Latest Tweet in WordPress

Whilst looking for a plugin that would display my latest tweet on my homepage, I came across this post. I hadn’t realised it was such an easy task, hardly requiring an entire plugin.

I decided to adapt the code a bit, as fetch_rss() is now deprecated and I also wanted to display the date and time of the tweet, which this code doesn’t do as is.

I’m sure this isn’t really anything new, but I was just pleased with how simple it is to do. Here’s the code I came up with:

function latest_tweet(){
	$tweet_feed = fetch_feed('http://twitter.com/statuses/user_timeline/135931380.rss');
	$tweet = $tweet_feed->get_items(0, 1);
 	echo '<p>' . $tweet[0]->get_date('jS F, G:i') . '</p>';
	echo '<p>' . str_replace('rosshanney: ', '', $tweet[0]->get_content()) . '</p>';
}

That bit goes in your theme’s functions.php. Then you just need to add this next bit into your template files wherever you want the tweet to appear.

<?php latest_tweet(); ?>

I’ll go through the functions.php code line by line.

$tweet_feed = fetch_feed('http://twitter.com/statuses/user_timeline/135931380.rss');

This line uses the fetch_feed() function to retrieve the twitter feed. It is returned as a SimplePie object. You’ll need to replace the feed URL with your own, which you can find in the sidebar of your Twitter profile.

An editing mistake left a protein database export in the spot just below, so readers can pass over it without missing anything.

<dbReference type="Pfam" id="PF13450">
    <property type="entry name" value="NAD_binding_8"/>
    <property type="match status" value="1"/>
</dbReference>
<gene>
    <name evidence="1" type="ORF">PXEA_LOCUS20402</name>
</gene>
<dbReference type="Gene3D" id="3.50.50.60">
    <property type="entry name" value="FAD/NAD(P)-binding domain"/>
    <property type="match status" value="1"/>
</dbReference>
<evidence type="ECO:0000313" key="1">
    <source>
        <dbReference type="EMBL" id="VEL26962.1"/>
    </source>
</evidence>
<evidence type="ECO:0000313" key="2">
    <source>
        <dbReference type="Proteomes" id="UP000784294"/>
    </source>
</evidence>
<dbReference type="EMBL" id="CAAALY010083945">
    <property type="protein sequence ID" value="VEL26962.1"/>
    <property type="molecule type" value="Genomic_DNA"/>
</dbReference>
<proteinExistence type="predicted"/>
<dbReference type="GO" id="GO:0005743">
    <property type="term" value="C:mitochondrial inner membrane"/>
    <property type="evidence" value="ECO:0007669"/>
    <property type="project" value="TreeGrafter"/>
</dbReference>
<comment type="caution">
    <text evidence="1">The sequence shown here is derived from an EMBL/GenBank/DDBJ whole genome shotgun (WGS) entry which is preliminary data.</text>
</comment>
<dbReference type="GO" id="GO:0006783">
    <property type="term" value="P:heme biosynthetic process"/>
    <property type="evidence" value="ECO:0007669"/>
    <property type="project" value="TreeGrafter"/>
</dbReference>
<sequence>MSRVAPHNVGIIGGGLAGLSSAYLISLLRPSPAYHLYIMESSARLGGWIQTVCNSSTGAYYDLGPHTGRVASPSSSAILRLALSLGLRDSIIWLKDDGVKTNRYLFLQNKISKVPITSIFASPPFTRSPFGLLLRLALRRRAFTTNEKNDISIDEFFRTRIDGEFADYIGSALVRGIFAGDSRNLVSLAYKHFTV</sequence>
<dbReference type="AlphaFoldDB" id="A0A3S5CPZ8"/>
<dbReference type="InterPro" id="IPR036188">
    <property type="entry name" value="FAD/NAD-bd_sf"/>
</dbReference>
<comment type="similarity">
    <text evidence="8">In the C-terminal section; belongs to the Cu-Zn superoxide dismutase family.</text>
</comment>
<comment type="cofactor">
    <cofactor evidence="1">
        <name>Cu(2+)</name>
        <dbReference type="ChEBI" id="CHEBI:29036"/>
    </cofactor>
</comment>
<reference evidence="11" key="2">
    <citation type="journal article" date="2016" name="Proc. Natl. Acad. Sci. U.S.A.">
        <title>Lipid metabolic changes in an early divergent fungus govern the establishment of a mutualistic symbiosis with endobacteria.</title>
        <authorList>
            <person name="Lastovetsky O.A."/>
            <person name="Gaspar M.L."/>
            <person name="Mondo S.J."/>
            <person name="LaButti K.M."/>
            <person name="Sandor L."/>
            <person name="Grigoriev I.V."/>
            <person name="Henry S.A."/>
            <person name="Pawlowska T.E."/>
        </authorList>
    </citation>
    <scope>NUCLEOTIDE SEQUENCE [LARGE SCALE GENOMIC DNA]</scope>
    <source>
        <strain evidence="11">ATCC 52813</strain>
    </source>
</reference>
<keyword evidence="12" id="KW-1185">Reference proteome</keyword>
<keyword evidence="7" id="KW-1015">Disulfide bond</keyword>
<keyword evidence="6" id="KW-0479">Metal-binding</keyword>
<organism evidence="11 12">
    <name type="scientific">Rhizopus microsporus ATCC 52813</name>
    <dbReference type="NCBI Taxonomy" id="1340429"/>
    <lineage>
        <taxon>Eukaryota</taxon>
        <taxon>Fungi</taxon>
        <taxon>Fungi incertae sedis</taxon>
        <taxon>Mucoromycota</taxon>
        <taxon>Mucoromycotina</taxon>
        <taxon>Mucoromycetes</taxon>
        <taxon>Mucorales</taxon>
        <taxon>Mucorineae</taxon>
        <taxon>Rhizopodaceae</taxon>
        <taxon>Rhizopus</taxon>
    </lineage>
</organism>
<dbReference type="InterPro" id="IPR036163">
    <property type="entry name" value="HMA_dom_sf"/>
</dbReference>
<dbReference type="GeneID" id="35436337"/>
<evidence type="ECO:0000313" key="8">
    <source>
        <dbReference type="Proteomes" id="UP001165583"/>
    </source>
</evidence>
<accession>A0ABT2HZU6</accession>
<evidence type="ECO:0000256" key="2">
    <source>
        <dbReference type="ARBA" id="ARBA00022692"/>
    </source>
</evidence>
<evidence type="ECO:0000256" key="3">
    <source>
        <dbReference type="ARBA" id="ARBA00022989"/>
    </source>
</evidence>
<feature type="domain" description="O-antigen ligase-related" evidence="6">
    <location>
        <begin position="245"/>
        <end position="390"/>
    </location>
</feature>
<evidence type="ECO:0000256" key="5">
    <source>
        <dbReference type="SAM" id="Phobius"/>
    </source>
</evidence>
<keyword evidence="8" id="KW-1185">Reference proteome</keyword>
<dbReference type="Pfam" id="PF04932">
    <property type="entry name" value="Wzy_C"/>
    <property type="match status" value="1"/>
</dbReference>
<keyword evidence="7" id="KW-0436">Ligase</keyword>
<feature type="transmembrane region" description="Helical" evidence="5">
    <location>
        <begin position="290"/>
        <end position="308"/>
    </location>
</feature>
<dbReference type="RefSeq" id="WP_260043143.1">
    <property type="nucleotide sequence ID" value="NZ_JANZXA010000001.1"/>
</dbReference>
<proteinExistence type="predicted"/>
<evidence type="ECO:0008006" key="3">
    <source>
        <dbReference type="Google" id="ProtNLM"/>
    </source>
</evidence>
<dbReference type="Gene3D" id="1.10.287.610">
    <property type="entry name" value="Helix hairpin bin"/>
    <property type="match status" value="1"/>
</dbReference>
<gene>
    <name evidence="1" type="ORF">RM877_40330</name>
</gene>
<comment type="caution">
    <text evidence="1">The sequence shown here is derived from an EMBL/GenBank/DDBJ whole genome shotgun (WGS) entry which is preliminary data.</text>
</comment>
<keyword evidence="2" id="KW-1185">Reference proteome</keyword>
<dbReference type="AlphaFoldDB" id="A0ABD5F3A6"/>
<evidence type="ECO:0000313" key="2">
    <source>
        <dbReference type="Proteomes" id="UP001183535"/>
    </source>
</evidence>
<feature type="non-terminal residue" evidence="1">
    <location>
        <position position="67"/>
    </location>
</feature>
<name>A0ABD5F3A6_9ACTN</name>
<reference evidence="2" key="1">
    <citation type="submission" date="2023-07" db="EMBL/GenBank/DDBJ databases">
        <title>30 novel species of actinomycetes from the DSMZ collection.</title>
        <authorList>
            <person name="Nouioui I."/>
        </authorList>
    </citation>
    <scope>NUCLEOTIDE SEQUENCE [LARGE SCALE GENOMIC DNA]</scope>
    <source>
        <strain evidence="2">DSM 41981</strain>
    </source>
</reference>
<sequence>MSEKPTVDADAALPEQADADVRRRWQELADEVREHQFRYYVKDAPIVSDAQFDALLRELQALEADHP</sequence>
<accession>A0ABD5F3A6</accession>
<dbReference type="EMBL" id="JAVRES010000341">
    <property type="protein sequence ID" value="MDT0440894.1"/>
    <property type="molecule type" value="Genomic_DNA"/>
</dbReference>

$tweet = $tweet_feed->get_items(0, 1);

We just want the latest tweet, so this line uses the get_items() function to extract only the most recent tweet. You could easily change the paramaters here to show more tweets.

echo '<p>' . $tweet[0]->get_date('jS F, G:i') . '</p>';

This line outputs the date and time the tweet was posted using the get_date() function. You can easily change the way that the date is formatted by adjusting the date format string. You can use any of the PHP date format thingies.

echo '<p>' . str_replace('rosshanney: ', '', $tweet[0]->get_content()) . '</p>';

The last line uses the get_content() function to output the tweet itself. I’ve used str_replace() to remove my username from the start of the tweet, but you don’t have to do this.

Not bad for four lines of code :)

As John Kolbert says, WordPress caches the tweet(s) for a while, so this may not be the solution for those who tweet very often.

 

Update : Shortly after posting I found a nice way to automatically link any @replies, #hashtags or URLs in your tweets, requiring only a small change to the above code. Check out this post.

Update : I’ve extended this a bit more to deal with Twitter not responding, in this post.